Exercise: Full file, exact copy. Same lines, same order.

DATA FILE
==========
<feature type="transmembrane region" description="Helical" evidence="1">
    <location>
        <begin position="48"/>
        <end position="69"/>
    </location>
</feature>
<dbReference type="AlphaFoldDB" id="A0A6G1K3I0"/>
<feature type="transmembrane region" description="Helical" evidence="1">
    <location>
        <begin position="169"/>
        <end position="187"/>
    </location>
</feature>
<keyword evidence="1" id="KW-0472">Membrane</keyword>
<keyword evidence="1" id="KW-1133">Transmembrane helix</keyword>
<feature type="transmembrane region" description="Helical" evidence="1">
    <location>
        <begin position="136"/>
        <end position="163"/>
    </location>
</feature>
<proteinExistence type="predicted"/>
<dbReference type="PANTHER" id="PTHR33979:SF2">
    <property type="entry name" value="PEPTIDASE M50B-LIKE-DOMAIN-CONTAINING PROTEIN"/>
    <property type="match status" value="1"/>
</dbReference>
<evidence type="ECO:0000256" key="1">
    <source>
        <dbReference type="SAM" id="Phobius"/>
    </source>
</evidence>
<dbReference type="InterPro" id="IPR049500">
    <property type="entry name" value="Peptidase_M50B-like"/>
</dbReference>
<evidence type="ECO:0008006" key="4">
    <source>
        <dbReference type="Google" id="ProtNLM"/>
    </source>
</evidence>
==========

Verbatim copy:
<feature type="transmembrane region" description="Helical" evidence="1">
    <location>
        <begin position="48"/>
        <end position="69"/>
    </location>
</feature>
<dbReference type="AlphaFoldDB" id="A0A6G1K3I0"/>
<feature type="transmembrane region" description="Helical" evidence="1">
    <location>
        <begin position="169"/>
        <end position="187"/>
    </location>
</feature>
<keyword evidence="1" id="KW-0472">Membrane</keyword>
<keyword evidence="1" id="KW-1133">Transmembrane helix</keyword>
<feature type="transmembrane region" description="Helical" evidence="1">
    <location>
        <begin position="136"/>
        <end position="163"/>
    </location>
</feature>
<proteinExistence type="predicted"/>
<dbReference type="PANTHER" id="PTHR33979:SF2">
    <property type="entry name" value="PEPTIDASE M50B-LIKE-DOMAIN-CONTAINING PROTEIN"/>
    <property type="match status" value="1"/>
</dbReference>
<evidence type="ECO:0000256" key="1">
    <source>
        <dbReference type="SAM" id="Phobius"/>
    </source>
</evidence>
<dbReference type="InterPro" id="IPR049500">
    <property type="entry name" value="Peptidase_M50B-like"/>
</dbReference>
<evidence type="ECO:0008006" key="4">
    <source>
        <dbReference type="Google" id="ProtNLM"/>
    </source>
</evidence>